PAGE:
A 36-year-old man was being held today in connection with the slaying of James J. Riordan, the city police department's No. 2 man who was fatally shot as he tried to break up a disturbance in a downtown restaurant.
Informed of the shooting Saturday night, Mayor Jane Byrne rushed to Riordan's side at the hospital. As Riordan, still conscious, was being taken to surgery, the mayor told him, "'I love you, Jim,'" a spokesman said.
Riordan, 57, was pronounced dead after 90 minutes of emergency surgery. Doctors said three bullet wounds -- two in the neck and one in the chest -- had caused "irraparable damage" to major arteries.
The suspect, identified as Leon Washington, was taken into custody and charged with murder.
Police said Riordan was shot when he tried to break up a disturbance involving the suspect and a woman customer at a restaurant bar in the downtown Marina City condominium complex. The man was apprehended moments after the shooting, and a 9 mm pistol was recovered.
Police Superintendent Richard Brzeczek, who was appointed to head the department after Riordan turned down the post in 1979, took personal charge of the investigation.
A police spokesman said Riordan had stopped at the bar in the Marina City condominium complex with friends on his way home after working at police headquarters on contingency plans in case of a shutdown of Chicago's mass transit system.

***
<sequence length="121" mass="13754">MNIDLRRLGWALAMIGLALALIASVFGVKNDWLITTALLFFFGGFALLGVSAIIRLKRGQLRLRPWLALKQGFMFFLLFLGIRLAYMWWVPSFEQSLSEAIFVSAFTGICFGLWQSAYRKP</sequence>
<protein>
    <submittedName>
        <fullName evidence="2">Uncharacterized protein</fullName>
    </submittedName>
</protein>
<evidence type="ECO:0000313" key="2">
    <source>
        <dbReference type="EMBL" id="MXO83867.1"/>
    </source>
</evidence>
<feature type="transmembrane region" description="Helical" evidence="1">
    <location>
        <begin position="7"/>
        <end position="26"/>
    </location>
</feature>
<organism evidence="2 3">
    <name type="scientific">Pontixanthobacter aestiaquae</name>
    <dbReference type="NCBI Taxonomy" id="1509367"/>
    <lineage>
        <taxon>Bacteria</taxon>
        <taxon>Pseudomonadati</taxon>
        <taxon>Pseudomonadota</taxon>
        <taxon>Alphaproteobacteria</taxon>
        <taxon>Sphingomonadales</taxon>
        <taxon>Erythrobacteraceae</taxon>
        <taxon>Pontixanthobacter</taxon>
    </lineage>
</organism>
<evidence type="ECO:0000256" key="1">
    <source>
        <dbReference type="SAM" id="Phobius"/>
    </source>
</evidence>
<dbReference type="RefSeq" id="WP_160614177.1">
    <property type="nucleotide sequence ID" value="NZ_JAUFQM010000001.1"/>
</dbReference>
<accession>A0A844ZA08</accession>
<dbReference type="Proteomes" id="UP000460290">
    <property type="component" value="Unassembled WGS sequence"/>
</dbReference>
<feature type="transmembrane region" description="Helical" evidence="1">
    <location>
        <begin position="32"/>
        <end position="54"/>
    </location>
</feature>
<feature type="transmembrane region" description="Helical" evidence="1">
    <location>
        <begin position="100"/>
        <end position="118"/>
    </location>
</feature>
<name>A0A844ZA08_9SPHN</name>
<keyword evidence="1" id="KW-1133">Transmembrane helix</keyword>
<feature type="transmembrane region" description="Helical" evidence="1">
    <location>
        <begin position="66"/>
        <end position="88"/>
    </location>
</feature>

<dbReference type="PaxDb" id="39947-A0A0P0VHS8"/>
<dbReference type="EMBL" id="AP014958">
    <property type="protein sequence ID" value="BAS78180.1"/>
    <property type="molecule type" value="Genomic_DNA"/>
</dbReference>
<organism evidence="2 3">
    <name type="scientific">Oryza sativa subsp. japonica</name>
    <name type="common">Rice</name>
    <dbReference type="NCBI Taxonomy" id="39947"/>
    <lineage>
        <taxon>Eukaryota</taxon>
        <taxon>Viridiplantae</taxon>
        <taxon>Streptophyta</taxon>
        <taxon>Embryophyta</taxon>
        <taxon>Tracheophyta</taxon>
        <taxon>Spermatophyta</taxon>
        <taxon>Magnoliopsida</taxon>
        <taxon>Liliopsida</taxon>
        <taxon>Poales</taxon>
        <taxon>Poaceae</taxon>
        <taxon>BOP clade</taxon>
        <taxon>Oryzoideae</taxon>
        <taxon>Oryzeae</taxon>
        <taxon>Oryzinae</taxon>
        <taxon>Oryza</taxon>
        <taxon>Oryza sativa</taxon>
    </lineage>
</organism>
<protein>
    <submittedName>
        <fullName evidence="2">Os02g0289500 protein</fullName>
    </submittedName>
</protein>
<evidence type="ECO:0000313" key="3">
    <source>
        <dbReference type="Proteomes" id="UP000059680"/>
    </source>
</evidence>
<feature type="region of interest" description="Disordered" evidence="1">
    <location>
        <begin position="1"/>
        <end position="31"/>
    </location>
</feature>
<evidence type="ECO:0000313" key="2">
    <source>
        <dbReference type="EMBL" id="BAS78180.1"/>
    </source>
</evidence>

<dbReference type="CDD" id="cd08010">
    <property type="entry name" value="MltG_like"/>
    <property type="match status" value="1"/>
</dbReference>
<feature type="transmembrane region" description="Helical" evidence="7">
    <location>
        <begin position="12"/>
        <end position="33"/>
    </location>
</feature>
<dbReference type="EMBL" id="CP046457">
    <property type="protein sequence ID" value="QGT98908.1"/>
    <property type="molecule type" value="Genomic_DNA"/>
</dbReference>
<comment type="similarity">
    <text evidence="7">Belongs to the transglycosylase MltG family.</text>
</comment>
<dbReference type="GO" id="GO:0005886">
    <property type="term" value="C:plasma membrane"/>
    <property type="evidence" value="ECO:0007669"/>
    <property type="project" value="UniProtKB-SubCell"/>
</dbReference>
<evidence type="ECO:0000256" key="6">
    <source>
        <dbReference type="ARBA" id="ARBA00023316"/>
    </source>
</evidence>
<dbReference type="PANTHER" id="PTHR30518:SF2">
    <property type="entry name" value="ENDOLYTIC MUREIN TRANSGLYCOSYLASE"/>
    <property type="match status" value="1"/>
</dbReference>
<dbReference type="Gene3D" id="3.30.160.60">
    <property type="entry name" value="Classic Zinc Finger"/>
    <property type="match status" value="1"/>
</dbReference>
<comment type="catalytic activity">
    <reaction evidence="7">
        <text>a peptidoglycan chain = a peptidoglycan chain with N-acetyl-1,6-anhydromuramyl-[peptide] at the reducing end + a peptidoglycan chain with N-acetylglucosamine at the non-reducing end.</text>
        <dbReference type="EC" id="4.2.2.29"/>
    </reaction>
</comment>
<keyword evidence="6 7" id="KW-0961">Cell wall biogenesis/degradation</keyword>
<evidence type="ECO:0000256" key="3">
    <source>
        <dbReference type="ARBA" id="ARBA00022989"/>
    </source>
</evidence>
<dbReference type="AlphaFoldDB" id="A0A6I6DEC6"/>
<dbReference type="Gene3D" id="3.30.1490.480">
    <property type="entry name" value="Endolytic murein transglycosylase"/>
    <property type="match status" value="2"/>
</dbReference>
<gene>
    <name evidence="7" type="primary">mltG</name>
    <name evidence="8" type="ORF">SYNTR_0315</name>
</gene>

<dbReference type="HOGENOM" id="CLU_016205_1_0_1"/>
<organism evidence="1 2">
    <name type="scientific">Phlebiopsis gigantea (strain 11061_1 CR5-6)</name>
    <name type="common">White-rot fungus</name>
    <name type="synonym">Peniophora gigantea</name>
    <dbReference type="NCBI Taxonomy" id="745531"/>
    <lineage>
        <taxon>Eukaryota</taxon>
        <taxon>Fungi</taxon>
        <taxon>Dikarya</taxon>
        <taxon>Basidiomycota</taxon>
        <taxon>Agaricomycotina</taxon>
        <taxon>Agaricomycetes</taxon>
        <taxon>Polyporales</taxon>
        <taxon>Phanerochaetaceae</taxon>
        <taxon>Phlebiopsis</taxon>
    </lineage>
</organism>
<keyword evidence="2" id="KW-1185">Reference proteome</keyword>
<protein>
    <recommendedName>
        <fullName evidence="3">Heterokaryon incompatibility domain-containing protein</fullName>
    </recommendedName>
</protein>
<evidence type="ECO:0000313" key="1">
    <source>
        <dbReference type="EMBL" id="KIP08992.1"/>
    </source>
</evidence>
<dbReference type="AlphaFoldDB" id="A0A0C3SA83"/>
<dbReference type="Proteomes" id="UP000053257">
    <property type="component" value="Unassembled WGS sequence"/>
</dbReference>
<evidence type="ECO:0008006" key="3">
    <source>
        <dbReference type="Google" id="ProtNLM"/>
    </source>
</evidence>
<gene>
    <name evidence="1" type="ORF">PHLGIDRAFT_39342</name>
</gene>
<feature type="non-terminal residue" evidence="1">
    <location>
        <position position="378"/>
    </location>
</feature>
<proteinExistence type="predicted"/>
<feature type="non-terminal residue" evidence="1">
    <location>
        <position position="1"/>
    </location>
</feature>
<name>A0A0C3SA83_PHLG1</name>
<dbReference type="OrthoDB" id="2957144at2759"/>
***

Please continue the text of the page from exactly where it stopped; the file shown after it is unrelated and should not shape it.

While he was in the bar, a man approached a woman customer and began shouting at her, witnesses said.
Riordan and another patron tried to calm the man, witnesses said, and ushered him out of the restaurant into a hallway, where Riordan was shot.
The suspect tried to flee, police said, but was apprehended with moments by police officers in the building.
Riordan, a 34-year police veteran, was considered one of the department's most respected top officials. He was married and the father of four, including a son who is a police officer. During the 1968 Democratic National Convention, he was field commander of the city's police. Officers and patrolmen and Riordan was admired for his combination of administrative skills and experience as a street cop.
"He understood the street-level police officer," said Lt. John Gorman, who had worked with Riordan for almost 20 years. "He reacted as a policeman as well as a top administrator. People always gave that little extra for him. Even if he was chewing you out, he would never strip you of your dignity."